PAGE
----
Hawaii’s World

By A.A. Smyser

Tuesday, November 5, 1996

Ellis Island is
too magnificently restored

ELLIS Island is in New York harbor, the funnel through which millions of immigrants poured into the U.S. It now is magnificently restored - too magnificently in my book.

Like Iolani Palace here in Honolulu, now sealed and air-conditioned, the restorers have taken some of the humanness out of it.

At Colonial Williamsburg you'll find structures tracing back to pre-revolutionary America quite open and accessible to steady flows of visitors. It's rather easy to imagine one's self trodding the old pathways, even though they aren't rutted and muddy anymore. There's even a Jack Lord film to help if it hasn't been edited down to nothingness since I was last there 10 years ago.

Iolani Palace is so sealed and protected it seems to be almost under glass. Shoe covers are required. It receives only about 75,000 visitors a year, tourists included. Many Hawaii residents may never go inside.

I contrast Ellis Island with the Holocaust Museum in Washington, D.C. Inside that museum's dark, prison-like concrete walls you feel enough of that terrible mass murderous horror to come away feeling wrung out.

Ellis Island pre-restoration was at once a wonderful and terrible place, the gateway to freedom and dreams of opportunity for millions of poor people from Europe. They had crossed the Atlantic crowded into steerage bunks. Unlike first- and second-class passengers, they were not cleared on shipboard by immigration officials. Instead they were ferried to Ellis Island, as many as 5,000 a day in the 1900-1924 peak period.

With all their worldly possessions, they sat in a crowded great hall waiting for their numbers to be called as listed on their ship's manifest. A language barrier didn't help. Sometimes names got garbled and officially changed.

Most got through in a single day. But quite a few were detained for health checks or because their papers weren't in order. A big hospital was added to the island where detention could be long. Some were sent back at the expense of the shippers who brought them.

Exhibits, words, charts and pictures tell this story. But the buildings are so spic and span and the surrounding lawns so green that visitors don't really feel the past. They just learn about it.

There must be good and sufficient reasons for the sanitization of both Ellis Island and Iolani Palace. Yet they can't match places that let us experience the past viscerally as well as with eyes and ears.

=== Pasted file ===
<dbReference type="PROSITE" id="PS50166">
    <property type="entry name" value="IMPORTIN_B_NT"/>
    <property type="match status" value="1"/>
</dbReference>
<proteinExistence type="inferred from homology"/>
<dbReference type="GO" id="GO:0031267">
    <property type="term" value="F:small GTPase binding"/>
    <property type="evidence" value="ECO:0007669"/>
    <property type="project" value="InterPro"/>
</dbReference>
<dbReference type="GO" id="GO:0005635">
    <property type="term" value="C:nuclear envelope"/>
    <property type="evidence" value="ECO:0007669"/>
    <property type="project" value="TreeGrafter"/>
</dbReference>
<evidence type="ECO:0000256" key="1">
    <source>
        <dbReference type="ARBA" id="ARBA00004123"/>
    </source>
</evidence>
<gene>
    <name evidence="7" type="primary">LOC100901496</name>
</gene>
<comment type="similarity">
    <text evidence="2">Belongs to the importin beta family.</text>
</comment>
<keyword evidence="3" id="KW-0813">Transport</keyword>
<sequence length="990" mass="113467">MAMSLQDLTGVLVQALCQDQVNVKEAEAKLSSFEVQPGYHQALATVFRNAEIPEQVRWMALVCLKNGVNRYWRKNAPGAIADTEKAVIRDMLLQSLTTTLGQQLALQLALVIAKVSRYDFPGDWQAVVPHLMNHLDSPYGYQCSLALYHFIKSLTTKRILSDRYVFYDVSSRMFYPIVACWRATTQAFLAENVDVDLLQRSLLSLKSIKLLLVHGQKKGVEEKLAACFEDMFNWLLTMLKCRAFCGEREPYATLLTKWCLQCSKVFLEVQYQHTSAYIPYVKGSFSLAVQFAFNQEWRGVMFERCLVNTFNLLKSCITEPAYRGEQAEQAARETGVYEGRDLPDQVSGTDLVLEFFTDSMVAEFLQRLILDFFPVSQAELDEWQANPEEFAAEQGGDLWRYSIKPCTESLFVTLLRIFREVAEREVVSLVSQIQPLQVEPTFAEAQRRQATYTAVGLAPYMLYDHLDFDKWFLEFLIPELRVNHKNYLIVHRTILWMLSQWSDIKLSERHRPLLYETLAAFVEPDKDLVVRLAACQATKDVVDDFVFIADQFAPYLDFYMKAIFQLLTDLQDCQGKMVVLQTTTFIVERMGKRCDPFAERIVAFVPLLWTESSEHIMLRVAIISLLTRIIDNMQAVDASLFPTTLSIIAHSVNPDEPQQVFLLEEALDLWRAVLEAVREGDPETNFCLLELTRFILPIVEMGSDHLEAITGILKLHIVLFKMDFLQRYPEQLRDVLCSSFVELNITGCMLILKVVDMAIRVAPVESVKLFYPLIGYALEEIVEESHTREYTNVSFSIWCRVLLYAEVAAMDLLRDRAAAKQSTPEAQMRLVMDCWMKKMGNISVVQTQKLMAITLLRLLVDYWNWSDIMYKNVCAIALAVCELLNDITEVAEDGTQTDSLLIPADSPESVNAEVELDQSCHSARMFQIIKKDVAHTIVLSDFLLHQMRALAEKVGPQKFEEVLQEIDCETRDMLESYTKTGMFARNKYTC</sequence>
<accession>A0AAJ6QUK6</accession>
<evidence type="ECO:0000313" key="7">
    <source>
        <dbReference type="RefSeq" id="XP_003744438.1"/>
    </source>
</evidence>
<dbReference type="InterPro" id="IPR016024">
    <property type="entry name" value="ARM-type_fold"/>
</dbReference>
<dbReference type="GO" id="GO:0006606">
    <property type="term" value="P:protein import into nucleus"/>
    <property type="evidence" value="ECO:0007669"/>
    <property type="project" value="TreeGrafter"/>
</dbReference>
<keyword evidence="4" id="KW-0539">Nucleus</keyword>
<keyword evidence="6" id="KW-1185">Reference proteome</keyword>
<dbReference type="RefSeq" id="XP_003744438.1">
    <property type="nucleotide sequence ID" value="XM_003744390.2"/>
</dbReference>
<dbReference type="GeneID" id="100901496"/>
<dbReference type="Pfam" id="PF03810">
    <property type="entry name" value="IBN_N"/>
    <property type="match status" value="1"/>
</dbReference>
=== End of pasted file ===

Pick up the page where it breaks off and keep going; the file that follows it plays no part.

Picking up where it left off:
My wife and I recently joined the flood of visitors who daily chug out to Ellis Island every half hour in ferries that also stop at the Statue of Liberty. With all my qualifications, it's well worth the trip. Allow at least half a day.

Ellis Island was used from 1892 to 1954, then mouldered until President Lyndon Johnson put it under care of the National Park Service in 1965. The restored facility opened six years ago as a museum testimonial to the power of the American dream.

TODAY immigration to the U.S. remains restricted but much simpler. The repeal of early 20th century rules excluding most Asians has shifted the weight of emigration from Europe to Asia/Pacific.

Applicants must get entry papers from U.S. diplomatic offices in their countries of origin. With these and medical reports in hand they meet immigration officers who check their IDs and the validity of their papers. They can clear Honolulu International Airport in less than 45 minutes unless too many planes arrive at once.

Persons detained for further checks will be escorted to the U.S. Immigration Station on Ala Moana Boulevard. A very few may be sent back home. Between 6,500 and 8,500 arrive at Honolulu annually.

When the Ellis Island museum opened in 1990, National Geographic magazine hailed the quality and craftsmanship of the restoration and the dedication of researchers who captured poignancy from the past. Don't let my grumbles keep you away from either Ellis or Iolani Palace.

A.A. Smyser is the Star-Bulletin's contributing editor.
His column runs Tuesday and Thursday.

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